[Date Prev][Date Next][Thread Prev][Thread Next][Date Index][Thread Index]

Why is READ-CHAR so blindingly slow?

    Date: Fri, 24 Feb 89 10:19 PST
    From: rsk@SAMSON.cadr.dialnet.symbolics.com (Robert S. Kirk)

    Well, I guess I forgot to state that I need to stay with pure Common
    Lisp for compatiblity with VAX Lisp and Lucid Lisp.  If this was not the
    case I would meta-. my way down into system code and hack up something
    which interacted with the internal stream buffers.  Your suggestions
    above would be considered.

    I may end up making my own version of READ-CHAR which uses Symbolics
    internal on LispMs and the real READ-CHAR on other machines.

    Is there any point in telling the system something special about the
    stream when I open it so that less checking is done?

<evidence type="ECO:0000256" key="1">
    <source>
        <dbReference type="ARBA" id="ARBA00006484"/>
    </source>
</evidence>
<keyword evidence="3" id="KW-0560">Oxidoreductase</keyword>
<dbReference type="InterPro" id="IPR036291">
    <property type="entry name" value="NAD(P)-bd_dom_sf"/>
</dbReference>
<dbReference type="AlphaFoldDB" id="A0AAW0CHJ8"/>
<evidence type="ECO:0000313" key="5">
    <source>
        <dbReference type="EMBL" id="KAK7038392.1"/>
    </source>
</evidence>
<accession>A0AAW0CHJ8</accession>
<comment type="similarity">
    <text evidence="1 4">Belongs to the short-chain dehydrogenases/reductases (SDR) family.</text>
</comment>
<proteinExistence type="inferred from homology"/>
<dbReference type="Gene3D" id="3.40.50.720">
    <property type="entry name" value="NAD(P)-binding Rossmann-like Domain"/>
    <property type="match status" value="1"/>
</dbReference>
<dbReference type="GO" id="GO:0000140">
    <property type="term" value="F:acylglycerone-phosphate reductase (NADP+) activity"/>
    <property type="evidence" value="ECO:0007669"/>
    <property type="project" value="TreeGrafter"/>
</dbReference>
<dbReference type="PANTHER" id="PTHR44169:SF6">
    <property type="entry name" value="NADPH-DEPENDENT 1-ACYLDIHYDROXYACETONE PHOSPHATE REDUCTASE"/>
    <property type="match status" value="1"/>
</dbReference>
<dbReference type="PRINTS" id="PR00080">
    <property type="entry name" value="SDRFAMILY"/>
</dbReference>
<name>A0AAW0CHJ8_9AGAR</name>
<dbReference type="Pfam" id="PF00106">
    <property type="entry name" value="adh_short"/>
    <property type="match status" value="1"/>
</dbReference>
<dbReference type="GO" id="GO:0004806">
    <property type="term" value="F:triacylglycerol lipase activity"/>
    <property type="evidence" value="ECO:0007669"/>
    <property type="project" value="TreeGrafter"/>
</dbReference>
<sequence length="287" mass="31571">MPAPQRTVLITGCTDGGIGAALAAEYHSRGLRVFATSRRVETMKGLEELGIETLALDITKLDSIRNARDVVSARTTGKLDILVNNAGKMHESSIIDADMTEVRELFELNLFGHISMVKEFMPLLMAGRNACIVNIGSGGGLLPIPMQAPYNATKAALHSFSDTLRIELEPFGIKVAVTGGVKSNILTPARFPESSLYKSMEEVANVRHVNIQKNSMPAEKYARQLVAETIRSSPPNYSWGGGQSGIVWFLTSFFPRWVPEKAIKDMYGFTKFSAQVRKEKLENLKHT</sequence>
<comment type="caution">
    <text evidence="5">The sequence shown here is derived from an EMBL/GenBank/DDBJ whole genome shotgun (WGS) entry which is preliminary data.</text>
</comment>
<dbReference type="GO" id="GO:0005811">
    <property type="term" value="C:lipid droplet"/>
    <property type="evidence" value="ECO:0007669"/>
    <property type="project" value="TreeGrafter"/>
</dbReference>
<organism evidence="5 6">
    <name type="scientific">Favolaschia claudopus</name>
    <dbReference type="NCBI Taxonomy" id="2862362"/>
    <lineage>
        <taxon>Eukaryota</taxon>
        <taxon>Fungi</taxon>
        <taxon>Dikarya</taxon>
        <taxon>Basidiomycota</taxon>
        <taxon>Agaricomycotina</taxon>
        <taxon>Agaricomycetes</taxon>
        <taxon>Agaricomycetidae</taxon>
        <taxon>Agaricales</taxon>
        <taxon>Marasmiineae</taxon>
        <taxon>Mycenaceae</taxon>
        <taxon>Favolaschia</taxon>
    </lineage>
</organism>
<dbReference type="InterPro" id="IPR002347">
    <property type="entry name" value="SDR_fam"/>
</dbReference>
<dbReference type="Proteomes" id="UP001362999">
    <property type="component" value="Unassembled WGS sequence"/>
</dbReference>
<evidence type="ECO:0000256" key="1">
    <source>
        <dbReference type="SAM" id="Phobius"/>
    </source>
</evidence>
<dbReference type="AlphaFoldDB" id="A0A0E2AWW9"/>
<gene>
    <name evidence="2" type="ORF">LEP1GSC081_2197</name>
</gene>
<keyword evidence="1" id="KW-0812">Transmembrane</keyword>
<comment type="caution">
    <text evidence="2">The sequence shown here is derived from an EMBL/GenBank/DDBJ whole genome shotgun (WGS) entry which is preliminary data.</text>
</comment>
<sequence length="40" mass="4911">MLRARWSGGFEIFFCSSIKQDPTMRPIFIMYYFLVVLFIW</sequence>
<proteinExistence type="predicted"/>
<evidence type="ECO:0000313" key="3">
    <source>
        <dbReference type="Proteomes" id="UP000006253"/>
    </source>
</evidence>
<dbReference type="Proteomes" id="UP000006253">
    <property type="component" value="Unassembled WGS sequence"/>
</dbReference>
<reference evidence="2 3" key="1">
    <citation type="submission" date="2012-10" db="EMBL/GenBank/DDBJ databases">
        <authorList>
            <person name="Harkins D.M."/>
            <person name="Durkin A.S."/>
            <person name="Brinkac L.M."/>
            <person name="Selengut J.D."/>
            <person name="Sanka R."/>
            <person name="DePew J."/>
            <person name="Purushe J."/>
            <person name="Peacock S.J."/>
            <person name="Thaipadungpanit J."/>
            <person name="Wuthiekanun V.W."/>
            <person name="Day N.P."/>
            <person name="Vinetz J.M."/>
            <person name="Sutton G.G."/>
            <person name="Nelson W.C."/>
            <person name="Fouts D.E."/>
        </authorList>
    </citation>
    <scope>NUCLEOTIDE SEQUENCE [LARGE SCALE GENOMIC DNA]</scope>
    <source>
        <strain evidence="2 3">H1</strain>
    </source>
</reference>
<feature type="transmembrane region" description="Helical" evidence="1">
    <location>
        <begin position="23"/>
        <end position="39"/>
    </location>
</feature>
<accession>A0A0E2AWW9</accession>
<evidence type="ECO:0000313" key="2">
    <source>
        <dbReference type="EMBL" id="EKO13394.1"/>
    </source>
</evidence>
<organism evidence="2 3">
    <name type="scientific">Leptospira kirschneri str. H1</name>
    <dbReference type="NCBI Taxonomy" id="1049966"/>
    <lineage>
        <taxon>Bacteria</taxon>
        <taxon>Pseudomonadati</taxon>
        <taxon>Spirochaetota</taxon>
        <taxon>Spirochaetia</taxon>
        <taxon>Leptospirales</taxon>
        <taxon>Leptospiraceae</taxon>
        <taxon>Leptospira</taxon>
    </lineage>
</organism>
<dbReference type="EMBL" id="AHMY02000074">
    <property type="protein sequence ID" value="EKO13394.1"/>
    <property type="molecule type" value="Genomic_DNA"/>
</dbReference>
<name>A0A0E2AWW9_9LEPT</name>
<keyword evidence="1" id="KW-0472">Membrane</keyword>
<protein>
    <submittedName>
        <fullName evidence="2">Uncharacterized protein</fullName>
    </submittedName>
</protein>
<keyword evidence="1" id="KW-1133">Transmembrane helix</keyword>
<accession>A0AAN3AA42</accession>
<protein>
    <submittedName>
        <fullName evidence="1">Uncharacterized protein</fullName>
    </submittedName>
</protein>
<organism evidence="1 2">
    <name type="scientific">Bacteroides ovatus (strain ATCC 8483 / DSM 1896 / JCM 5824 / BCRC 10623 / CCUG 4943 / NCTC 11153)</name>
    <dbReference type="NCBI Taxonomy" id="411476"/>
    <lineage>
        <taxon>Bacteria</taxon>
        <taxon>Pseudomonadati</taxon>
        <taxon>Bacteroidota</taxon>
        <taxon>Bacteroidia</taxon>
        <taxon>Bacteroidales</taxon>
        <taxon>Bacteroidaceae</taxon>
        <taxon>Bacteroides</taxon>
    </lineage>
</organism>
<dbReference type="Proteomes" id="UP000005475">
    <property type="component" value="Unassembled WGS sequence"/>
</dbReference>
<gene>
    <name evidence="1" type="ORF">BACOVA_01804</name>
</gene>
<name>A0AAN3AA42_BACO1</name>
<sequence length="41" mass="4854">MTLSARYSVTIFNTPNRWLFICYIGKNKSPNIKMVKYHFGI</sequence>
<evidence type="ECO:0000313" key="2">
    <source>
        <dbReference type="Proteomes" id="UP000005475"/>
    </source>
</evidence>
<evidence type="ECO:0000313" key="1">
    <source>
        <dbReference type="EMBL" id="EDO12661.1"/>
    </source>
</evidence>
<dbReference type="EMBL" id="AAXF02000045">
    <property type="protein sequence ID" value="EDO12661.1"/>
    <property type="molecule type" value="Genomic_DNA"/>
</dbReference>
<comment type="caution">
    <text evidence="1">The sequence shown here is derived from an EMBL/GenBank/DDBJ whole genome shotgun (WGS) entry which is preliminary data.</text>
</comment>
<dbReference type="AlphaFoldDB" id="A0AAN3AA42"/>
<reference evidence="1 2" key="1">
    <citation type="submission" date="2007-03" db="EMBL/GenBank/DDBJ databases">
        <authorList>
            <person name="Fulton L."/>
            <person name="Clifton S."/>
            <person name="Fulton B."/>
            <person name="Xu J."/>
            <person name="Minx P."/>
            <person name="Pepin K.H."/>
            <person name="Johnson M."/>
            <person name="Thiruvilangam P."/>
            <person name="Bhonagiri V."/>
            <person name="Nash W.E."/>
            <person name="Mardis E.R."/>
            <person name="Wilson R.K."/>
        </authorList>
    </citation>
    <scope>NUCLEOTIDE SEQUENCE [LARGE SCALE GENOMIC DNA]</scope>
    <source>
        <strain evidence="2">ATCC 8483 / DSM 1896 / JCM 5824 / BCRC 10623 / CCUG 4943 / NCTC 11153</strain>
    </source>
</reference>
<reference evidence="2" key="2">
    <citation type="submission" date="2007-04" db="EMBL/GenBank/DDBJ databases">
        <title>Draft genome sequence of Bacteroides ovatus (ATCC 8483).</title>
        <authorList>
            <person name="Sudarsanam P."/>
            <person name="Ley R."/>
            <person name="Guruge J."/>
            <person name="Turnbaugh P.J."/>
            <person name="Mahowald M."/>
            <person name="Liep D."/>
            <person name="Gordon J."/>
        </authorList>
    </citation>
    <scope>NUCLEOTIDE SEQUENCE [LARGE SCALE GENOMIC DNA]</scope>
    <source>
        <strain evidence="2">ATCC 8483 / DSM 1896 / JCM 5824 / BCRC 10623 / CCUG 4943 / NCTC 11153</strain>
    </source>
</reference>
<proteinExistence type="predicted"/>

I think that the real problem you're complaining about is that READ-CHAR used to
call ZL:TYI, which does a lot of slow zetalisp-compatible stuff.  In the
development system (7.4) this has been fixed.  See if the following patch fixes

;;; -*- Mode: LISP; Package: Common-lisp-internals; Syntax:Common-Lisp; Lowercase:T -*-
(defun read-char (&optional input-stream (eof-errorp t) eof-value recursive-p)
  (default-read-stream input-stream)
  (let ((char (send input-stream :tyi)))
    (cond (char
	   ;; If inside the input editor, or reading from a non-interactive
	   ;; stream, don't echo.
	   (unless (or rubout-handler
		       (not (send input-stream :interactive)))
	     ;; Echo all characters, even control and meta characters.
	     (format input-stream "~C" char))
	  ((not (or eof-errorp recursive-p)) eof-value)
	  (t (error 'end-of-file
		    :stream input-stream
		    (if recursive-p
			"EOF detected by READ-CHAR in the middle of an expression in ~S"
			"READ-CHAR encountered an EOF in ~S"))))))